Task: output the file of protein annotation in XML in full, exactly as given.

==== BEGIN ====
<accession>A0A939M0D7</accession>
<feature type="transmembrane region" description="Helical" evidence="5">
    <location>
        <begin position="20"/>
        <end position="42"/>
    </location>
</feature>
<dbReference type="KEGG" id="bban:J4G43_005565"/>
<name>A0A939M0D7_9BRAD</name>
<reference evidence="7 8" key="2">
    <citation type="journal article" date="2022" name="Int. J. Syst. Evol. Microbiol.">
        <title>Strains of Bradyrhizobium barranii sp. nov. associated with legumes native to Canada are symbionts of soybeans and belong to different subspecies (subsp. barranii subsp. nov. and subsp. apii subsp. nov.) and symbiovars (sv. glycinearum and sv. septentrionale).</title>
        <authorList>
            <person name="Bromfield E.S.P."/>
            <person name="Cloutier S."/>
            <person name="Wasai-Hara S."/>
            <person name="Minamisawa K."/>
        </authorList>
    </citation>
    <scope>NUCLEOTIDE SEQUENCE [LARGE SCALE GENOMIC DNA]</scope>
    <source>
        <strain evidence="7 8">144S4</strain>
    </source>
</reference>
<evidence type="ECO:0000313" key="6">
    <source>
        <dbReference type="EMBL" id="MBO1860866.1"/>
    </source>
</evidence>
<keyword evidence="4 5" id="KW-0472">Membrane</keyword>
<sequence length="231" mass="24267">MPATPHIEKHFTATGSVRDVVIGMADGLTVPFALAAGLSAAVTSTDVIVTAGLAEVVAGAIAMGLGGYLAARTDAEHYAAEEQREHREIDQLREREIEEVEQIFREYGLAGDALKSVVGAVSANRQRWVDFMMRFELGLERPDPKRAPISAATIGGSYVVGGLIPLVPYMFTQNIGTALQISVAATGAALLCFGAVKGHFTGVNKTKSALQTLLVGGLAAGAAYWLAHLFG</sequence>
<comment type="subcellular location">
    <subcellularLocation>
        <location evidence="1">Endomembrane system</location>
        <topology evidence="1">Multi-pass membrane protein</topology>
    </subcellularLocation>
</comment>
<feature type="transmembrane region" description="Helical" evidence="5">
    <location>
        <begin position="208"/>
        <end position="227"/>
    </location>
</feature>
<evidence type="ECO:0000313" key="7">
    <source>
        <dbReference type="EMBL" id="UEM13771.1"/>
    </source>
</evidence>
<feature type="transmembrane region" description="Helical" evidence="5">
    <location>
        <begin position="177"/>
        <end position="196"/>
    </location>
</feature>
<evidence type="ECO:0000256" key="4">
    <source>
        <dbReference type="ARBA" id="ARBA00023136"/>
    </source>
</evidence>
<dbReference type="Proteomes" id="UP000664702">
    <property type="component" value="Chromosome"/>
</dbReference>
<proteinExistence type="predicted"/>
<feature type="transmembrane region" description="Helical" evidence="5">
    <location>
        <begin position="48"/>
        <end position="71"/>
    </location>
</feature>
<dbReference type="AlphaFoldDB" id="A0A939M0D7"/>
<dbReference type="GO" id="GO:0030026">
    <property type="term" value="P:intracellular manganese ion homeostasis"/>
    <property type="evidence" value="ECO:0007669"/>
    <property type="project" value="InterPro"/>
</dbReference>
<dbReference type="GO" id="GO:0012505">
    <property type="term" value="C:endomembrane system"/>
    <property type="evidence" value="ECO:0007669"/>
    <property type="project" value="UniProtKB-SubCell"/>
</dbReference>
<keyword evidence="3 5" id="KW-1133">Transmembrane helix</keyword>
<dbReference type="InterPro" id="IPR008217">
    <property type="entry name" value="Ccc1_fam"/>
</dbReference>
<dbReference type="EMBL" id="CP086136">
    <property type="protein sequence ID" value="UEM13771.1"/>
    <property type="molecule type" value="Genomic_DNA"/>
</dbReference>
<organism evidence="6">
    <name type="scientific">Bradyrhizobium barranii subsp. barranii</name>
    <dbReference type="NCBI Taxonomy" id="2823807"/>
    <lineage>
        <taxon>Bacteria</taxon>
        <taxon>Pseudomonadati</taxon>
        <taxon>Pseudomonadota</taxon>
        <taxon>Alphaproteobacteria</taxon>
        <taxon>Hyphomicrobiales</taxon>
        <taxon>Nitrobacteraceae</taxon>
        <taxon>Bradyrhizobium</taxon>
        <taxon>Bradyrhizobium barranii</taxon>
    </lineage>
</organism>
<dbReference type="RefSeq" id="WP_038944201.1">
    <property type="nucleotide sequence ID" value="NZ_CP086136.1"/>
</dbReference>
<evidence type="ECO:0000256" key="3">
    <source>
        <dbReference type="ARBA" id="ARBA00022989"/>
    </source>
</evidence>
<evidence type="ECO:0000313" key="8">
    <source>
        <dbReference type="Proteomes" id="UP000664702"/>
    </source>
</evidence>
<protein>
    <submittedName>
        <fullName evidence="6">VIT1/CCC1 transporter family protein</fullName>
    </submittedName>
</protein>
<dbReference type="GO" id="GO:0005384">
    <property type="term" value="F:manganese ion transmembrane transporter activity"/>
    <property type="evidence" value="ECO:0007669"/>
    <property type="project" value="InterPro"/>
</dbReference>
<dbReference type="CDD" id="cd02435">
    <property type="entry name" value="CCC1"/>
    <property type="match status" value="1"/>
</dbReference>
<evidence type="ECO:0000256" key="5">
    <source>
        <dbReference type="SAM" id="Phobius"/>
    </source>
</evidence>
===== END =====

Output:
<accession>A0A939M0D7</accession>
<feature type="transmembrane region" description="Helical" evidence="5">
    <location>
        <begin position="20"/>
        <end position="42"/>
    </location>
</feature>
<dbReference type="KEGG" id="bban:J4G43_005565"/>
<name>A0A939M0D7_9BRAD</name>
<reference evidence="7 8" key="2">
    <citation type="journal article" date="2022" name="Int. J. Syst. Evol. Microbiol.">
        <title>Strains of Bradyrhizobium barranii sp. nov. associated with legumes native to Canada are symbionts of soybeans and belong to different subspecies (subsp. barranii subsp. nov. and subsp. apii subsp. nov.) and symbiovars (sv. glycinearum and sv. septentrionale).</title>
        <authorList>
            <person name="Bromfield E.S.P."/>
            <person name="Cloutier S."/>
            <person name="Wasai-Hara S."/>
            <person name="Minamisawa K."/>
        </authorList>
    </citation>
    <scope>NUCLEOTIDE SEQUENCE [LARGE SCALE GENOMIC DNA]</scope>
    <source>
        <strain evidence="7 8">144S4</strain>
    </source>
</reference>
<evidence type="ECO:0000313" key="6">
    <source>
        <dbReference type="EMBL" id="MBO1860866.1"/>
    </source>
</evidence>
<keyword evidence="4 5" id="KW-0472">Membrane</keyword>
<sequence length="231" mass="24267">MPATPHIEKHFTATGSVRDVVIGMADGLTVPFALAAGLSAAVTSTDVIVTAGLAEVVAGAIAMGLGGYLAARTDAEHYAAEEQREHREIDQLREREIEEVEQIFREYGLAGDALKSVVGAVSANRQRWVDFMMRFELGLERPDPKRAPISAATIGGSYVVGGLIPLVPYMFTQNIGTALQISVAATGAALLCFGAVKGHFTGVNKTKSALQTLLVGGLAAGAAYWLAHLFG</sequence>
<comment type="subcellular location">
    <subcellularLocation>
        <location evidence="1">Endomembrane system</location>
        <topology evidence="1">Multi-pass membrane protein</topology>
    </subcellularLocation>
</comment>
<feature type="transmembrane region" description="Helical" evidence="5">
    <location>
        <begin position="208"/>
        <end position="227"/>
    </location>
</feature>
<evidence type="ECO:0000313" key="7">
    <source>
        <dbReference type="EMBL" id="UEM13771.1"/>
    </source>
</evidence>
<feature type="transmembrane region" description="Helical" evidence="5">
    <location>
        <begin position="177"/>
        <end position="196"/>
    </location>
</feature>
<evidence type="ECO:0000256" key="4">
    <source>
        <dbReference type="ARBA" id="ARBA00023136"/>
    </source>
</evidence>
<dbReference type="Proteomes" id="UP000664702">
    <property type="component" value="Chromosome"/>
</dbReference>
<proteinExistence type="predicted"/>
<feature type="transmembrane region" description="Helical" evidence="5">
    <location>
        <begin position="48"/>
        <end position="71"/>
    </location>
</feature>
<dbReference type="AlphaFoldDB" id="A0A939M0D7"/>
<dbReference type="GO" id="GO:0030026">
    <property type="term" value="P:intracellular manganese ion homeostasis"/>
    <property type="evidence" value="ECO:0007669"/>
    <property type="project" value="InterPro"/>
</dbReference>
<dbReference type="GO" id="GO:0012505">
    <property type="term" value="C:endomembrane system"/>
    <property type="evidence" value="ECO:0007669"/>
    <property type="project" value="UniProtKB-SubCell"/>
</dbReference>
<keyword evidence="3 5" id="KW-1133">Transmembrane helix</keyword>
<dbReference type="InterPro" id="IPR008217">
    <property type="entry name" value="Ccc1_fam"/>
</dbReference>
<dbReference type="EMBL" id="CP086136">
    <property type="protein sequence ID" value="UEM13771.1"/>
    <property type="molecule type" value="Genomic_DNA"/>
</dbReference>
<organism evidence="6">
    <name type="scientific">Bradyrhizobium barranii subsp. barranii</name>
    <dbReference type="NCBI Taxonomy" id="2823807"/>
    <lineage>
        <taxon>Bacteria</taxon>
        <taxon>Pseudomonadati</taxon>
        <taxon>Pseudomonadota</taxon>
        <taxon>Alphaproteobacteria</taxon>
        <taxon>Hyphomicrobiales</taxon>
        <taxon>Nitrobacteraceae</taxon>
        <taxon>Bradyrhizobium</taxon>
        <taxon>Bradyrhizobium barranii</taxon>
    </lineage>
</organism>
<dbReference type="RefSeq" id="WP_038944201.1">
    <property type="nucleotide sequence ID" value="NZ_CP086136.1"/>
</dbReference>
<evidence type="ECO:0000256" key="3">
    <source>
        <dbReference type="ARBA" id="ARBA00022989"/>
    </source>
</evidence>
<evidence type="ECO:0000313" key="8">
    <source>
        <dbReference type="Proteomes" id="UP000664702"/>
    </source>
</evidence>
<protein>
    <submittedName>
        <fullName evidence="6">VIT1/CCC1 transporter family protein</fullName>
    </submittedName>
</protein>
<dbReference type="GO" id="GO:0005384">
    <property type="term" value="F:manganese ion transmembrane transporter activity"/>
    <property type="evidence" value="ECO:0007669"/>
    <property type="project" value="InterPro"/>
</dbReference>
<dbReference type="CDD" id="cd02435">
    <property type="entry name" value="CCC1"/>
    <property type="match status" value="1"/>
</dbReference>
<evidence type="ECO:0000256" key="5">
    <source>
        <dbReference type="SAM" id="Phobius"/>
    </source>
</evidence>